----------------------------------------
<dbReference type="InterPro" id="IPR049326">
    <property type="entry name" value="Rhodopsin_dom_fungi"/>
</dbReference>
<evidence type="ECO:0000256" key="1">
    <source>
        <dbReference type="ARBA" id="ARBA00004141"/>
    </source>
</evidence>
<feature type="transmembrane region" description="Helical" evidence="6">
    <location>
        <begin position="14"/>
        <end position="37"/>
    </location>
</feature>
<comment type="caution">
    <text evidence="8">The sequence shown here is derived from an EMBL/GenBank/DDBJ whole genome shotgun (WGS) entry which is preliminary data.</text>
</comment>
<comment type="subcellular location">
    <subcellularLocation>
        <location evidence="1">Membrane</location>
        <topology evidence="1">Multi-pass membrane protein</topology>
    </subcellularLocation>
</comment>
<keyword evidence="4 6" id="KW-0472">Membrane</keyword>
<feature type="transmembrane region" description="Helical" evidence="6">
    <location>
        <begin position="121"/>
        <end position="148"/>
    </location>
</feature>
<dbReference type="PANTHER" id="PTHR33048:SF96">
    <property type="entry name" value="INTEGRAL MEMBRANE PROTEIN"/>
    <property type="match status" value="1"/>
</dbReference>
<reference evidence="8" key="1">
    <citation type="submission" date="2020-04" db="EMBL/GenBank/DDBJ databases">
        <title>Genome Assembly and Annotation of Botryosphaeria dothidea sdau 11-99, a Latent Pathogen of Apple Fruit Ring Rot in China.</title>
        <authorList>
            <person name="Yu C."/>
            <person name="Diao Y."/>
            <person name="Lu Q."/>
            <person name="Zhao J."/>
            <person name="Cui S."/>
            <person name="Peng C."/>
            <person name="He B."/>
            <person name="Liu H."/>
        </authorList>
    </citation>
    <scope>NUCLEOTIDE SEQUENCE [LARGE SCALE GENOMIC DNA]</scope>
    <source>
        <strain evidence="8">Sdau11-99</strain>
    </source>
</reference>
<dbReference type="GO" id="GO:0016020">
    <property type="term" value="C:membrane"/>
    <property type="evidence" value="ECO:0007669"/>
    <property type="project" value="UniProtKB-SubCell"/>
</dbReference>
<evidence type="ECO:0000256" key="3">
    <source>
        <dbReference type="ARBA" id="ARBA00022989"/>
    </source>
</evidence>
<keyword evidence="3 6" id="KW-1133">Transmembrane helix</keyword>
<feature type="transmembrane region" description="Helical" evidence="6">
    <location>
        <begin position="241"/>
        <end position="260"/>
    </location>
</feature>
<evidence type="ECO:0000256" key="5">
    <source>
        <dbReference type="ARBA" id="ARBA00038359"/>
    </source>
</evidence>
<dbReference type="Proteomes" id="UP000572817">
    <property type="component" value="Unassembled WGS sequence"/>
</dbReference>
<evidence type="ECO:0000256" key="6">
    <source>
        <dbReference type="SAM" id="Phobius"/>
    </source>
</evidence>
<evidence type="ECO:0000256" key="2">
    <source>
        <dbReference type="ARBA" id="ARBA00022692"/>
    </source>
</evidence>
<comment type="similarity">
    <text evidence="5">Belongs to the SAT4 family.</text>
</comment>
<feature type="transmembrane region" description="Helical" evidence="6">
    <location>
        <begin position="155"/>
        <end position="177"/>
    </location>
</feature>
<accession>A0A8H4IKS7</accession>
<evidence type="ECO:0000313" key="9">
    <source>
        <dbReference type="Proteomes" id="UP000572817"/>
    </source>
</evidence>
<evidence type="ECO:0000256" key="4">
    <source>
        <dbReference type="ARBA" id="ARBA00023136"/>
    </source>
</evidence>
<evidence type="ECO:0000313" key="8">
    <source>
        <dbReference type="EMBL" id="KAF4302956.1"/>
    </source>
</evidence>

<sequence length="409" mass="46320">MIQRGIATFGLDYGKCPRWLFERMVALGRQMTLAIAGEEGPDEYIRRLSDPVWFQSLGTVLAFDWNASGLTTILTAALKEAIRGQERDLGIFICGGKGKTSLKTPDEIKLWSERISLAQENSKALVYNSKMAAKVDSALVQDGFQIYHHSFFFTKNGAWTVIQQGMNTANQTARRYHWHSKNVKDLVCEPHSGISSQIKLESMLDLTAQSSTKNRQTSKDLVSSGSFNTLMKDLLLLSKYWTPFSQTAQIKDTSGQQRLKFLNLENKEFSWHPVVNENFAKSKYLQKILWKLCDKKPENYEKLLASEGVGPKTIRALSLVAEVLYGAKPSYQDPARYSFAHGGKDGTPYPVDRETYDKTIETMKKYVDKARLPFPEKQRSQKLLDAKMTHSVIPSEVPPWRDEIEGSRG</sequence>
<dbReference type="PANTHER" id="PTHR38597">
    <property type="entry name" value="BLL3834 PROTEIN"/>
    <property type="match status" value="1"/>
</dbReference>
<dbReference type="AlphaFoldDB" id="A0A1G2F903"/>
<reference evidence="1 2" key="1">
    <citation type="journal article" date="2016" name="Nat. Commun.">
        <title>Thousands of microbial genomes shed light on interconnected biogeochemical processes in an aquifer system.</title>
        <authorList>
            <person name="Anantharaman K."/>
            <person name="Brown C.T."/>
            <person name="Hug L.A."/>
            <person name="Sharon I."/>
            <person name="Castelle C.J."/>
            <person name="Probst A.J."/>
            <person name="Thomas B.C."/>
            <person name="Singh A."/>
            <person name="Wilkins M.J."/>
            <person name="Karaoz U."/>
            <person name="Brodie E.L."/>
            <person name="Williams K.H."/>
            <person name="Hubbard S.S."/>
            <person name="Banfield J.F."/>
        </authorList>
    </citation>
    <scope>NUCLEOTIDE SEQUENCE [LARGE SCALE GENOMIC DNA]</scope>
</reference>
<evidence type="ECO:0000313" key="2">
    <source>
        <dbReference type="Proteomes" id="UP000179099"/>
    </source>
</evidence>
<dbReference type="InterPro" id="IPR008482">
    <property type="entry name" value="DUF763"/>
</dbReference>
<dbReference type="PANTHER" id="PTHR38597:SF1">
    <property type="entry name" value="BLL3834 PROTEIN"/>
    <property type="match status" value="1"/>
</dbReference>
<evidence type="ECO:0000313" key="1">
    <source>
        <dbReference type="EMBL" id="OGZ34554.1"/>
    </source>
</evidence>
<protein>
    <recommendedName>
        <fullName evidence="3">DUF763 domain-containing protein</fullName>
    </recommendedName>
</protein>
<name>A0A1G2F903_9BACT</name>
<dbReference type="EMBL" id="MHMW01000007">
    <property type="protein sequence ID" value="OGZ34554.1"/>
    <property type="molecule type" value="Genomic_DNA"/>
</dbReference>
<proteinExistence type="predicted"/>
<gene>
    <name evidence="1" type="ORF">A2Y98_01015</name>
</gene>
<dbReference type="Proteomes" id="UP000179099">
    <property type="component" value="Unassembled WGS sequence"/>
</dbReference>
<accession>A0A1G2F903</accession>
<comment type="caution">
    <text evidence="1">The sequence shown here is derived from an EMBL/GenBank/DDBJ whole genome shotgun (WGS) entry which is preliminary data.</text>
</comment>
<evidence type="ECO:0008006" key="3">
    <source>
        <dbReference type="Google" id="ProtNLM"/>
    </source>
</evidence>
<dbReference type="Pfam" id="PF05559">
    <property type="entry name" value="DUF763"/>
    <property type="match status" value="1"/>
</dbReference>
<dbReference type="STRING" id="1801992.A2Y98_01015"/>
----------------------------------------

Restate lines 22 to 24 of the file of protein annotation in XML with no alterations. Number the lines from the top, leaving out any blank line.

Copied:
    </subcellularLocation>
</comment>
<keyword evidence="4 6" id="KW-0472">Membrane</keyword>